By Marge Padgitt
Today’s options for heating with wood are varied and high-tech. Manufacturers have now had over 30 years to perfect their art; new appliances are much improved over their predecessor’s, offering high-efficiency and low emissions, and appliances that use much less wood to provide the same amount of heat. Using the renewable resource of wood makes modern wood-burning appliances very “Green” and earth-friendly. Homeowners now have a large selection in wood-burning heating options. Since straw bale homes are so well insulated, you’ll need an appliance with less BTU’s than a standard house would. A home with an open floor plan will work best with any type of indoor heating appliance such as a fireplace, stove, or masonry heater.
The Rumford Fireplace– Designed by Count Rumford in the 1700’s, the shallow depth, curved throat, angled side walls, and higher opening, combined with a smaller flue provide much more heat than the standard “box style” masonry fireplace. Compared to a standard fireplace, which produces –30% to +5% in efficiency (meaning most of the heat goes up the chimney), the +40% efficiency Rumford far surpasses its competitor. Recent testing shows that properly designed and built Rumford fireplaces, are very clean burning and produce low emissions. Don’t expect to heat the entire house, but a Rumford will definitely heat the room it is in and more.
Not all masons are trained properly in this method of fireplace building, so find a qualified Rumford builder at www.rumford.com, www.csia.org, or www.midwestcsc.org. Estimated 40,000 + BTU output.
Wood-burning Stoves- Gone are the days of the catalytic combustor, since the new EPA approved “non-catalytic” appliances are extremely low in emissions. Today’s wood stoves require less wood to heat the same amount of space, and that translates into savings in the cost of wood, and in your time to prep wood and load the stove. Where loading was once required every 2 –3 hours, it is now only needed every 4-10 hours. The addition of an electric built-in blower will push the warmed air through the house, but is not necessary for the stove to work.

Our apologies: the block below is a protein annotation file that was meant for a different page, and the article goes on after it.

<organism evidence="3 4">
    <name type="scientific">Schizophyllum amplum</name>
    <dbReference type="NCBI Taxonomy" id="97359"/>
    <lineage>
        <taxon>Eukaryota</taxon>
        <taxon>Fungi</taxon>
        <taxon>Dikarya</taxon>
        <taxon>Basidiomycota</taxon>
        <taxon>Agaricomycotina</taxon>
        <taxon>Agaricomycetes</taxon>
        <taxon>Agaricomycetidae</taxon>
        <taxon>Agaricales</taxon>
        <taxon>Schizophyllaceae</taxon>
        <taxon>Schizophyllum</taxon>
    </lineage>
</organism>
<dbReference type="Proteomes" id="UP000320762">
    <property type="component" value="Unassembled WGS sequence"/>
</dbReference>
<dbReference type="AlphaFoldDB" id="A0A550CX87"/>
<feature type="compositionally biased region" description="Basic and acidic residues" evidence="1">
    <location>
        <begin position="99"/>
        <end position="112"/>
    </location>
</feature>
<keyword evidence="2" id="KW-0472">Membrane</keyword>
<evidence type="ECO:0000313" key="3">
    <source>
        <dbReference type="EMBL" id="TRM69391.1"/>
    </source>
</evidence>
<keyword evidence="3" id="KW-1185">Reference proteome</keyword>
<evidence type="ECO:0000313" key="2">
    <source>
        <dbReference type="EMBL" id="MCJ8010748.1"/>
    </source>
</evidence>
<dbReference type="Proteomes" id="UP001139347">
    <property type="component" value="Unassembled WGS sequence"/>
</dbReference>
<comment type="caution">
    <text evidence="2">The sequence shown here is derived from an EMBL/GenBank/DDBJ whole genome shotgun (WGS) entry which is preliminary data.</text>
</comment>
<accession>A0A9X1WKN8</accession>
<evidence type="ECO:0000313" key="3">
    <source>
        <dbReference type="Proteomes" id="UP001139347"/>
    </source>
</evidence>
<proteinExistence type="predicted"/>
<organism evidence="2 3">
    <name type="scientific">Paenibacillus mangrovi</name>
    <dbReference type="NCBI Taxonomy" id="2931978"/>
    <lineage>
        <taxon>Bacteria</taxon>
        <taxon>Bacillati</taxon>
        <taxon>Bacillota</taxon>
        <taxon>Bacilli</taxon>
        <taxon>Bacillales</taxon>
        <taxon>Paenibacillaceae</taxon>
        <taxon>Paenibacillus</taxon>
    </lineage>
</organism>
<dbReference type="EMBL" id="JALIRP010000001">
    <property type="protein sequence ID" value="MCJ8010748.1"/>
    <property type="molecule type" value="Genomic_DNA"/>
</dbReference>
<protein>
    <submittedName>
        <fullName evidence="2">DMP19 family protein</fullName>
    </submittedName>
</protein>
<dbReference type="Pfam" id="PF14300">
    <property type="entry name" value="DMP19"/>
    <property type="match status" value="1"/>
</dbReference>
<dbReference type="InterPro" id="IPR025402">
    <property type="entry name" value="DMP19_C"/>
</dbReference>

A wood-burning stove can be installed almost anywhere, provided there is an existing chimney that can be used, or an outside wall where a Class A chimney can be installed. Masonry chimneys require the installation of a 6” – 8” insulated stainless steel chimney liner.
Wood stoves come in a variety of styles including standard matte black or a beautiful porcelain enamel finish, and are constructed of heavy steel, cast iron, or soapstone. All stoves require a non-combustible floor and clearance to combustible walls, which is different with each manufacturer. The old 36” rule no longer applies with the newer models, so more usable space is available in the room. The EPA regulates woodburning stoves so be sure to get one that is EPA approved and do not use an older model. A professional should do the installation. 55,000—85,000 or highter BTU output. Many stoves qualify for the 30% tax credit.
Pellet/Corn/Bio-fuel Stoves- Available as free-standing or as a fireplace insert, this is a stove that uses small, compressed pellets made from waste sawdust, corn, wheat, or cherry pits. Some stoves will burn two or more different fuels, and other stoves will burn only one type of fuel. A hopper contains the fuel, while an augur feeds the fuel at a specified rate into a burn pot. Electricity is needed for this stove to work, and daily and/or weekly maintenance is required by the homeowner. Annual maintenance by a chimney sweep is required. Fuel can sometimes be difficult to obtain in some areas. Low emmisions at an average of 1.2 particulate grams per hour. 7,000 – 60,000 BTU’s. Bio-fuel furnaces and boilers are also available, and produce up to 113,000 BTU’s. Pellet stoves qualify for the 30% tax credit in 2009-2010.
Wood-burning Furnace/boiler – Designed to heat an entire house or building. Woodburning furnaces may be installed inside or outside the home in a shed, or in its own covered steel shed. Most furnaces have electric fans and use ductwork to distribute the heat throughout the home, boilers use the hydronic underfloor method to distribute heat.